Pure Substances and Chemical Compounds

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12 Questions

What is a characteristic of a pure substance?

It has distinct properties that do not vary from sample to sample

What is an element?

A substance composed of only one kind of atom

What is a characteristic of compounds?

They are composed of two or more kinds of atoms

What is a heterogeneous mixture?

A mixture with varying composition and properties throughout

What is air, in terms of a mixture?

A homogeneous mixture of gases

Why does the nitrogen in air have the same properties as pure nitrogen?

Because both the pure substance and the mixture contain the same nitrogen molecules

What is the main difference between a physical change and a chemical change?

A physical change involves a change in state, while a chemical change involves a change in composition.

What type of property is melting point?

Intensive property

What is the term for a homogeneous mixture?


Which of the following is an example of a chemical property?


What is the process of separating the components of a homogeneous mixture based on their different abilities to form gases?


Which of the following is an example of a physical change?

Melting an ice cube

Study Notes

Pure Substances

  • A pure substance has distinct properties and a composition that does not vary from sample to sample.
  • Examples of pure substances include water and table salt (sodium chloride).

Elements and Compounds

  • Elements are substances that cannot be decomposed into simpler substances.
  • Each element is composed of only one kind of atom.
  • Compounds are substances composed of two or more elements; they contain two or more kinds of atoms.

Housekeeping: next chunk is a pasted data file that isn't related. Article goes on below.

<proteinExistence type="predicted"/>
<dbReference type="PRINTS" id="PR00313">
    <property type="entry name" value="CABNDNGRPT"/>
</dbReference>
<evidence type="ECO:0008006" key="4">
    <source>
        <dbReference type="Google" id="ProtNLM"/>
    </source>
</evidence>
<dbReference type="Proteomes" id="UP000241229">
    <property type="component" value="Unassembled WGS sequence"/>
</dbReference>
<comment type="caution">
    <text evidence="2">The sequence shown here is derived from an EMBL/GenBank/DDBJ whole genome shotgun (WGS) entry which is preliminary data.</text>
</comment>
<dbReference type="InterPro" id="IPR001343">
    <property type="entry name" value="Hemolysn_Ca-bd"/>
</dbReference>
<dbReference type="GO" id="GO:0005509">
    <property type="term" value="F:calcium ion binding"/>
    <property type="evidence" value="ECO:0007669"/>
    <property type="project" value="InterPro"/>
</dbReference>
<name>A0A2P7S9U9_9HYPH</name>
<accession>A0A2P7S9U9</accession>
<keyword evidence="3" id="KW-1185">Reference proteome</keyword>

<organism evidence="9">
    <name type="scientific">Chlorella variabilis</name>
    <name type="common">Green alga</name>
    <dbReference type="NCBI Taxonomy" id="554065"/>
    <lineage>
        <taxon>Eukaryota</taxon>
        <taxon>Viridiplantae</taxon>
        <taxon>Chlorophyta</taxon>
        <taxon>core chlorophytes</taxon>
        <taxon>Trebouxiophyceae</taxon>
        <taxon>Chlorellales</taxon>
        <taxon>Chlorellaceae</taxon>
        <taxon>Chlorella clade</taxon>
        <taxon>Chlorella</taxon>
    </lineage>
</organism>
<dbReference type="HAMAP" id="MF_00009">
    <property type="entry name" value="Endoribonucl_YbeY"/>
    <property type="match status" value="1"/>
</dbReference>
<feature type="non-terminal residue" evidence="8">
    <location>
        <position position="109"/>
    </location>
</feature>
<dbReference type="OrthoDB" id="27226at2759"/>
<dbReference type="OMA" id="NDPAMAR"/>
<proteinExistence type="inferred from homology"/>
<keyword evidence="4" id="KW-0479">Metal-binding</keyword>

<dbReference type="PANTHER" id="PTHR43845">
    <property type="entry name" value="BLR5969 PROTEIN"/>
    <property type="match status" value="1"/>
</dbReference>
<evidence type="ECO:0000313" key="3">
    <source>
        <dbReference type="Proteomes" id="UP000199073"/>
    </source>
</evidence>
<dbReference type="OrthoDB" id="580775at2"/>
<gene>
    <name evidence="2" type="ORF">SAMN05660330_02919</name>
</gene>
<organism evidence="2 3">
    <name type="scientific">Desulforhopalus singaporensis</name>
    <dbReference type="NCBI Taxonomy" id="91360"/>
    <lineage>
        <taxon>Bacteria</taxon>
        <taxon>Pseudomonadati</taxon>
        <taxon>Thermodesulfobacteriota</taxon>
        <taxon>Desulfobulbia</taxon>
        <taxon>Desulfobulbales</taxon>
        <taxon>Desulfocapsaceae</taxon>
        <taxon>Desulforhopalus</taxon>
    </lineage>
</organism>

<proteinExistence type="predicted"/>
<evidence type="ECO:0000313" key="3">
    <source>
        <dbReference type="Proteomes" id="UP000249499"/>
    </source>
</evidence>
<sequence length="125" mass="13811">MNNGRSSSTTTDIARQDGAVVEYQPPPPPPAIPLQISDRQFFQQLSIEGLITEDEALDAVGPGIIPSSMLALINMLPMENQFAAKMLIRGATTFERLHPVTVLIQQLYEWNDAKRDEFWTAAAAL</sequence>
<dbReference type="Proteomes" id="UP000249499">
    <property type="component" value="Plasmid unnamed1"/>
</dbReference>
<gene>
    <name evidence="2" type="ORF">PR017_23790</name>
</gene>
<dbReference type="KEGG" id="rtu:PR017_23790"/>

• Examples of compounds include water (composed of hydrogen and oxygen).


  • Mixtures are combinations of two or more substances in which each substance retains its chemical identity.
  • Mixtures do not have the same composition, properties, and appearance throughout.
  • Heterogeneous mixtures vary in texture and appearance in any typical sample (e.g., rocks and wood).
  • Homogeneous mixtures are uniform throughout (e.g., air, salt, and sugar dissolved in water).
  • Air is a homogeneous mixture of nitrogen, oxygen, and smaller amounts of other gases.

Properties of Matter

  • Physical properties can be observed without changing the identity and composition of the substance.
  • Examples of physical properties include color, odor, density, melting point, boiling point, and hardness.
  • Chemical properties describe the way a substance may change, or react, to form other substances.
  • Intensive properties do not depend on the amount of sample being examined (e.g., temperature and melting point).
  • Extensive properties depend on the amount of sample (e.g., mass and volume).

Physical and Chemical Changes

  • Physical change: a substance changes its physical appearance but not its composition (e.g., evaporation of water).
  • Chemical change (or chemical reaction): a substance is transformed into a chemically different substance (e.g., hydrogen burning in air).
  • Examples of physical changes include changes of state (e.g., from liquid to gas or from liquid to solid).
  • Examples of chemical changes include combustion reactions (e.g., burning wood) and decomposition reactions (e.g., rotting banana).

Separation of Mixtures

  • Distillation is an important method of separating the components of a homogeneous mixture.
  • Distillation depends on the different abilities of substances to form gases.

This quiz covers the definitions and properties of pure substances, elements, and compounds, including water and table salt.

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